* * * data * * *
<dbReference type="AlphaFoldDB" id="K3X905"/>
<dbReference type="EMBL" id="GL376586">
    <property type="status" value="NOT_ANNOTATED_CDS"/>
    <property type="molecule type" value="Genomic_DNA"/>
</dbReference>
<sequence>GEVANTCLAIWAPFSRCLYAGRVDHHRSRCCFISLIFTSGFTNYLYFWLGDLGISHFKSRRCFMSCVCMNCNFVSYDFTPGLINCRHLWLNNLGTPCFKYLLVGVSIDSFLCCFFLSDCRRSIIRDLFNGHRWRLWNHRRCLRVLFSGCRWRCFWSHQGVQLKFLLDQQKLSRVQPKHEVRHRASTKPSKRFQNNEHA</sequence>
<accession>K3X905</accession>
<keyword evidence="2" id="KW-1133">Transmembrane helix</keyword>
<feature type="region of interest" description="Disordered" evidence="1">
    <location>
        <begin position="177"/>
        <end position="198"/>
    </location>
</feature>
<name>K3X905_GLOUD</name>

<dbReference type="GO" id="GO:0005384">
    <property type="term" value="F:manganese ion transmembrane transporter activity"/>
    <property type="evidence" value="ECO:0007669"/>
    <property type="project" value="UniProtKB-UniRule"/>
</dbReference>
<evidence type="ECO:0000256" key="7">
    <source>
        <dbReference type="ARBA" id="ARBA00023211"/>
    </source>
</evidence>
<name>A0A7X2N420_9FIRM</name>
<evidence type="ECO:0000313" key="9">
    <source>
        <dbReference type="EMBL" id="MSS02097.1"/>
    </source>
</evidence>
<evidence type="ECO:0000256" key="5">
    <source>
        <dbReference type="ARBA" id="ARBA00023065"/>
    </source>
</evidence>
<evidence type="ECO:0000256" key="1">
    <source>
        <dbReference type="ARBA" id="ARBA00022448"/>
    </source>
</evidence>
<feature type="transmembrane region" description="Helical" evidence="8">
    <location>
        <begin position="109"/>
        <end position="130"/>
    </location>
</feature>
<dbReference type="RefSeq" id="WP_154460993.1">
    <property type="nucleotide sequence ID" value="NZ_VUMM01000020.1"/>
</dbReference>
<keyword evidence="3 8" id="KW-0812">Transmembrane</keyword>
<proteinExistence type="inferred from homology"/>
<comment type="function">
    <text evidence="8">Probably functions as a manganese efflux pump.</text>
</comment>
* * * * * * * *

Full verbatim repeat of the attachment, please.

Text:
<dbReference type="AlphaFoldDB" id="K3X905"/>
<dbReference type="EMBL" id="GL376586">
    <property type="status" value="NOT_ANNOTATED_CDS"/>
    <property type="molecule type" value="Genomic_DNA"/>
</dbReference>
<sequence>GEVANTCLAIWAPFSRCLYAGRVDHHRSRCCFISLIFTSGFTNYLYFWLGDLGISHFKSRRCFMSCVCMNCNFVSYDFTPGLINCRHLWLNNLGTPCFKYLLVGVSIDSFLCCFFLSDCRRSIIRDLFNGHRWRLWNHRRCLRVLFSGCRWRCFWSHQGVQLKFLLDQQKLSRVQPKHEVRHRASTKPSKRFQNNEHA</sequence>
<accession>K3X905</accession>
<keyword evidence="2" id="KW-1133">Transmembrane helix</keyword>
<feature type="region of interest" description="Disordered" evidence="1">
    <location>
        <begin position="177"/>
        <end position="198"/>
    </location>
</feature>
<name>K3X905_GLOUD</name>

<dbReference type="GO" id="GO:0005384">
    <property type="term" value="F:manganese ion transmembrane transporter activity"/>
    <property type="evidence" value="ECO:0007669"/>
    <property type="project" value="UniProtKB-UniRule"/>
</dbReference>
<evidence type="ECO:0000256" key="7">
    <source>
        <dbReference type="ARBA" id="ARBA00023211"/>
    </source>
</evidence>
<name>A0A7X2N420_9FIRM</name>
<evidence type="ECO:0000313" key="9">
    <source>
        <dbReference type="EMBL" id="MSS02097.1"/>
    </source>
</evidence>
<evidence type="ECO:0000256" key="5">
    <source>
        <dbReference type="ARBA" id="ARBA00023065"/>
    </source>
</evidence>
<evidence type="ECO:0000256" key="1">
    <source>
        <dbReference type="ARBA" id="ARBA00022448"/>
    </source>
</evidence>
<feature type="transmembrane region" description="Helical" evidence="8">
    <location>
        <begin position="109"/>
        <end position="130"/>
    </location>
</feature>
<dbReference type="RefSeq" id="WP_154460993.1">
    <property type="nucleotide sequence ID" value="NZ_VUMM01000020.1"/>
</dbReference>
<keyword evidence="3 8" id="KW-0812">Transmembrane</keyword>
<proteinExistence type="inferred from homology"/>
<comment type="function">
    <text evidence="8">Probably functions as a manganese efflux pump.</text>
</comment>